On the material level, most good criminal lawyers don't work pro bono. So it's only been due to the efforts of people on four continents organizing fundraisers and benefits that we have been able to mount a vigorous defense. In the first year after his arrest, Steve was going from fundraiser to fundraiser just to pay the bills — he did over 30 in that year. The Paula Cooper Gallery auction in April 2005, in which a number of major artists donated work, really saved us and kept us going for quite a while. However, as we approach trial, we're again about $60,000 short of being able to pay the defense attorneys through trial.
Should we all be concerned — that what happened to Steve Kurtz could happen to other activist artists (or non-artists) as well?
Yes, anyone who uses their right to free speech for purposes of peace and social justice should be worried. In this time of Neoconservative rule, the Kurtz case is only emblematic of a time of extreme ideological intolerance. The Justice Department has abandoned investigating real crime that affects our lives each day, such as cybercrime, white collar crime, even violent crime, in favor of focusing solely on "enemies of the state." The enemies list begins with Muslims and ends with Democrats–anyone who is not a "good Bushy."
The Kurtz case is important because if the DoJ wins it will set a precedent in which they will have the discretionary power to prosecute civil contract disputes — or even just contract discrepancies — involving the mail as crimes. With a tool like that they will be able to drop a major felony on pretty much anyone they want. An ambiguous mail fraud law with Draconian penalties (due to the increase in jail time written into the Patriot Act) is a perfect means to systematically carry out "preemptive justice."
How did you become involved in Lynn Hershman-Leeson's Strange Culture?
She called and asked if I would be interested in working with her on a doc about the case. I knew her work. I liked it, and I needed all the media support I could get at that time.
During production, what did you think of having a documentary made about your case — but with actors reenacting moments from your and your wife's lives? Were you at all concerned that such an approach might dilute the immediacy or the "sense of truth" of your story?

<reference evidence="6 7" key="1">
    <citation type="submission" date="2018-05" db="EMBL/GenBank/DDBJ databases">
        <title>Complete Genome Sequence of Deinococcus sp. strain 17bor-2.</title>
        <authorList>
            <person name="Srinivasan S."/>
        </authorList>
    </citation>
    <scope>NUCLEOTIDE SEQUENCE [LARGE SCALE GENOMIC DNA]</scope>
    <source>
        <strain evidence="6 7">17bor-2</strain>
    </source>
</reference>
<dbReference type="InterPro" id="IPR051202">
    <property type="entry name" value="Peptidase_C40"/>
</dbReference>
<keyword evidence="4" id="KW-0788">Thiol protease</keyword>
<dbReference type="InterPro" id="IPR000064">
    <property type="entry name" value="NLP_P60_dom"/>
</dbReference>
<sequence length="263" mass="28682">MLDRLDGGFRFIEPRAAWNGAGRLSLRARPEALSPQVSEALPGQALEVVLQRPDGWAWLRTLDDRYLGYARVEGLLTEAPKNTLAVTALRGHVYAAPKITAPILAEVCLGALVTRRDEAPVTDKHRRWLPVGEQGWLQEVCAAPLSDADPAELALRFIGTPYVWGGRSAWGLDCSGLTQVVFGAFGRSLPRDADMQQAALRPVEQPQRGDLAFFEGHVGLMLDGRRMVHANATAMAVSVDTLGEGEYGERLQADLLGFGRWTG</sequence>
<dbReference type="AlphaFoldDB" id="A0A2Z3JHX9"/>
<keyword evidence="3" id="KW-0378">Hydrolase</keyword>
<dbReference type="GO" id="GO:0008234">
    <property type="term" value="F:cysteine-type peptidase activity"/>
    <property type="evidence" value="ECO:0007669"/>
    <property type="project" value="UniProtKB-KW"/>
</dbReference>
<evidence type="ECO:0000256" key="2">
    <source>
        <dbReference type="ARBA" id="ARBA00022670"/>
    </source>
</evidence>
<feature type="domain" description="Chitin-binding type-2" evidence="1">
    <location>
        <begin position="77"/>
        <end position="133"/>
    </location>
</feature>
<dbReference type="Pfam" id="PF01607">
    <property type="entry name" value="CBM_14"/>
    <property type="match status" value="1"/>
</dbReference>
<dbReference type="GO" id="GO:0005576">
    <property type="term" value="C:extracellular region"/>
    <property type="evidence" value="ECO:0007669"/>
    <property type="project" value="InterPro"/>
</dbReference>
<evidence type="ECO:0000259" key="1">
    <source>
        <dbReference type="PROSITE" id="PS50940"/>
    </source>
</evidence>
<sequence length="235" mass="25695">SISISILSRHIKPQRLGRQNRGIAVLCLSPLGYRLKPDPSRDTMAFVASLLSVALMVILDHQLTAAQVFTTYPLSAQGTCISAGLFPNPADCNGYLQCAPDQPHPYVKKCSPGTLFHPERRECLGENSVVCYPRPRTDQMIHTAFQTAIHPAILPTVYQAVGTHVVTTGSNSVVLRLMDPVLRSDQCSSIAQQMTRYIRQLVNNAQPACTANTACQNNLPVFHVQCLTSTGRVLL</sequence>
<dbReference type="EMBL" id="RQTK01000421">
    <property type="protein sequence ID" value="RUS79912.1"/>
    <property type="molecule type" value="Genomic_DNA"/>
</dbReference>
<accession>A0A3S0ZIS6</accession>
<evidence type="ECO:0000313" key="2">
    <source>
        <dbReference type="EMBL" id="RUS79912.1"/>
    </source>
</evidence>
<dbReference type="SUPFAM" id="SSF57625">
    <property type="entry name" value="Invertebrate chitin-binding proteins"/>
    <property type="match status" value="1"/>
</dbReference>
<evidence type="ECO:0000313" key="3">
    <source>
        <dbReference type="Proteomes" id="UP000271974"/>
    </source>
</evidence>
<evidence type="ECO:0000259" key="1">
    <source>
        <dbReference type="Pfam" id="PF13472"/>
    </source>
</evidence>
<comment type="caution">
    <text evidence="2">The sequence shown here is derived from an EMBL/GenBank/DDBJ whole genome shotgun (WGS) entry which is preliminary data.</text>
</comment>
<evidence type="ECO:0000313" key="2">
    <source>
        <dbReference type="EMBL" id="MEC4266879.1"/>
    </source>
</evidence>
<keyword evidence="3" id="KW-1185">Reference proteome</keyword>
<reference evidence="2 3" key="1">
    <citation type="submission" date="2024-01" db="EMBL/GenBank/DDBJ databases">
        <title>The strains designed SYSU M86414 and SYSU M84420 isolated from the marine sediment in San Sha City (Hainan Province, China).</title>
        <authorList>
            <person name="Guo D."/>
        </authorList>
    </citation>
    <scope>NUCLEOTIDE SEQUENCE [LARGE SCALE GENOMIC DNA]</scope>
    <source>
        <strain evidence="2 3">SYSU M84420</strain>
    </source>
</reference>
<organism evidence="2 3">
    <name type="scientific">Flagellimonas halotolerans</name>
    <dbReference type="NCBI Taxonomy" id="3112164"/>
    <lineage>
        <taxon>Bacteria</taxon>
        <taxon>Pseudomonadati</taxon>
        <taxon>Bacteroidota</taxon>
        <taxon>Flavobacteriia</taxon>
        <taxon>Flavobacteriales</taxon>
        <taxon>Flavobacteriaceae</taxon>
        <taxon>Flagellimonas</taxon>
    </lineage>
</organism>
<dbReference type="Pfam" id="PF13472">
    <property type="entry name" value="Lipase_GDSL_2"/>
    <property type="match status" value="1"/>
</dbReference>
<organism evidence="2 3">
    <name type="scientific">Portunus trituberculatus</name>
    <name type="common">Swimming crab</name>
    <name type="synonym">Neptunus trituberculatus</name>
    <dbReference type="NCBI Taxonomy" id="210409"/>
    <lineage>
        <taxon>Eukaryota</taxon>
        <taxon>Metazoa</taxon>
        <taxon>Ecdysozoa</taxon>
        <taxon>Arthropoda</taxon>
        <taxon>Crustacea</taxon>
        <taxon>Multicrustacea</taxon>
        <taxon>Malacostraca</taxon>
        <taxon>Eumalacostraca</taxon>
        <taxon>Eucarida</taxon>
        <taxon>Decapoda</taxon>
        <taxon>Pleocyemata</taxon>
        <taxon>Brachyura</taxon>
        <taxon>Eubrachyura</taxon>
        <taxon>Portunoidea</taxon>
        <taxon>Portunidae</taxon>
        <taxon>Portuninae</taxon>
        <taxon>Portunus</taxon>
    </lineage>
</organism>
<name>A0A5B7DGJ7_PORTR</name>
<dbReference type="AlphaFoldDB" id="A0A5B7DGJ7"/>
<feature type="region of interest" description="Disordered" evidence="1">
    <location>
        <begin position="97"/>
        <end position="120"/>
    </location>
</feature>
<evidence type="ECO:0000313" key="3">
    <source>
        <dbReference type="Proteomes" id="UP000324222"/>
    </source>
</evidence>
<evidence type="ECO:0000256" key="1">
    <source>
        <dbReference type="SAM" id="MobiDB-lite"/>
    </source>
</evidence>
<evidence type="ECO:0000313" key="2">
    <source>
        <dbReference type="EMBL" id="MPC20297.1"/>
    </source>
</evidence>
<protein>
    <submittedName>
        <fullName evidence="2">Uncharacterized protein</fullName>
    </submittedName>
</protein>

I don't recall having any problem with it. I had seen American Splendor and knew the hybrid method could be valuable to a story like mine.
Do you believe Strange Culture has made a difference in terms of how the public and the authorities perceive your case?
To the public yes, in that it has increased the size of the public aware of the case. The authorities, no. To them, I am an enemy of the state, and nothing will ever change their minds about that. To them, they are always the "good guys" (they really use this childish language) and therefore ipso facto whomever they target is a "bad guy."
In a previous post on Alt Film Guide in which I describe your experiences with the FBI and the Department of Justice, I wrote that "even Kafka couldn't have come up with something that bizarre." How would you describe what's happened following your wife's unexpected death?
On the surface, it does read as bizarre and senseless, but if one thinks about it, what happened to me makes perfect sense for too many reasons to list here. But just to give you a sample: The DoJ has taken on the sole role of the ideological police. Anyone who is not a a "good Bushy" must be in jail or feel the threat of jail over them. Some of the renegades that have to go are the activist community, academics, and artists — all known for their attachment to free speech. I fit in all of these communities — if examples must be made of the few in order to threaten the many, with me you kill three birds with one stone.
I've posed this same question to Lucia Sommer. I'd like to get your point of view here: Should we all be concerned — that what has happened to you could happen to other activist artists (or non-artists) as well?
[I would echo] what Lucia said.